It’s estimated that in British Columbia alone, there are 40,000 adults on the autism spectrum who are either unemployed or underemployed in comparison to their neurotypical peers. Out of these, it’s estimated that there’s a talent pool of at least 8,000 adults on the spectrum who can be independently successful in the workplace with the right support and accommodations. These individuals come with a unique skill set, from incredible abilities of concentration to high attention to details which make them excellent employees.
However, there are many barriers facing these individuals, from poorly adapted hiring practices to negative preconceived notions of the abilities of people on the spectrum. These negative connotations often stop employers from even considering individuals on the autism spectrum in the first place, but there are many benefits of hiring people on the autism spectrum
One of the underpinning beliefs in Canadian society is that everyone has the right to opportunities and to be a contributing member of society. When people on the autism spectrum get hired in jobs that fully make use of their skills and abilities, they get to exercise that right. Employment builds confidence, and the financial compensation fosters independence and lifestyle choices, both of which are traits that are often denied to people on the autism spectrum because the world isn’t set up to help them succeed. With employment, the individual on the autism spectrum will embark on a journey of personal growth and development just like any other employee which is a right that everyone should be able to access.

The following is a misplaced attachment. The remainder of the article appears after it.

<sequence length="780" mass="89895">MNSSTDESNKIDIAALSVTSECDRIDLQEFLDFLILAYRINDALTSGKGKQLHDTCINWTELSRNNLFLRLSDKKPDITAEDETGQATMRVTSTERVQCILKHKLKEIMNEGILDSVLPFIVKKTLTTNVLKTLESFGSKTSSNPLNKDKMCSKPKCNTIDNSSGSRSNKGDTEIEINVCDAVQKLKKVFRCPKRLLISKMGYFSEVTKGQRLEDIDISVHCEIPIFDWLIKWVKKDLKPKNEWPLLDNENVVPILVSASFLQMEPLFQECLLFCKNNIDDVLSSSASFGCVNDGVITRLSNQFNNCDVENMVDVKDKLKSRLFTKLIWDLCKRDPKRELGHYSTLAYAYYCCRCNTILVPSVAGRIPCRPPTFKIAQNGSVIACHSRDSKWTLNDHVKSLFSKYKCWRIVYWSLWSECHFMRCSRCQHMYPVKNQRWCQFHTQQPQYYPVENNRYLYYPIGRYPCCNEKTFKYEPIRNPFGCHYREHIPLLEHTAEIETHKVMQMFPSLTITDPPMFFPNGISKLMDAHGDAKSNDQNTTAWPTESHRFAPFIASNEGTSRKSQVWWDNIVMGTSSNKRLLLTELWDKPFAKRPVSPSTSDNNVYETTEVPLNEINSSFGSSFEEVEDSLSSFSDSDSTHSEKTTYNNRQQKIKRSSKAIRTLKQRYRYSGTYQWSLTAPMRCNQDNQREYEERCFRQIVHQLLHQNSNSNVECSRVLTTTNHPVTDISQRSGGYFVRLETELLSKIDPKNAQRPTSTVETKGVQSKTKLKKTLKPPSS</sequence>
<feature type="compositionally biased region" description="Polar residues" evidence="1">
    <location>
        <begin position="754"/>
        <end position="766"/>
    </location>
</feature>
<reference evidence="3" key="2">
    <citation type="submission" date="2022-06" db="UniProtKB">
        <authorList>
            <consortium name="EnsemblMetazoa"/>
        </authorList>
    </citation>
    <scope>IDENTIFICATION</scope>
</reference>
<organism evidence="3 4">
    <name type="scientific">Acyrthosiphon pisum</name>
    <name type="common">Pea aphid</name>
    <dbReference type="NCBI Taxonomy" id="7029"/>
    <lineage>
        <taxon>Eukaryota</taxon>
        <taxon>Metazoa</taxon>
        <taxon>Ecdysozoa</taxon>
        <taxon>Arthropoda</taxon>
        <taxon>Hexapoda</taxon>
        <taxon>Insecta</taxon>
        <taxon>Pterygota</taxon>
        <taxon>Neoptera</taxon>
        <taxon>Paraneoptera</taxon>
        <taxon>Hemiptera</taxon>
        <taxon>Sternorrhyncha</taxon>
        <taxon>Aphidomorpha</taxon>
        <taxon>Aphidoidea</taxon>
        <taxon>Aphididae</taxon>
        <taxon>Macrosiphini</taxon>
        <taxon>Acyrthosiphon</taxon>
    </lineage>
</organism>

The benefits of creating a more neurodiverse workplace cannot be understated. At a simple level, it will help develop a sense of empathy and understanding among existing staff members which will carry over into other relationships. An unexpected benefit is greater loyalty from the employees to the employer as everyone likes to be proud of where they work and be contributing to something larger than the bottom line. By removing ambiguity and providing clear, concise instructions for autistic employees, all employees benefit. Productivity improves as processes become more efficient or service delivery improves. Finally, individuals on the autism spectrum often see the world in different ways that allow for new solutions to be found for existing problems.
Society at large
Often employers see the benefits of hiring people on the autism spectrum in terms of their own organization and to the individual themselves. However, there is also a sense of helping the greater good. The economy as a whole prospers as employment places the autistic person as contributing to the tax base, and their disposable income adds to the local economy.
Hiring someone on the spectrum requires organizational learning on how to effectively hire and retain this talent group. With Orbital’s training and support, the benefits of hiring people on the autism spectrum can be easily reached in any organization.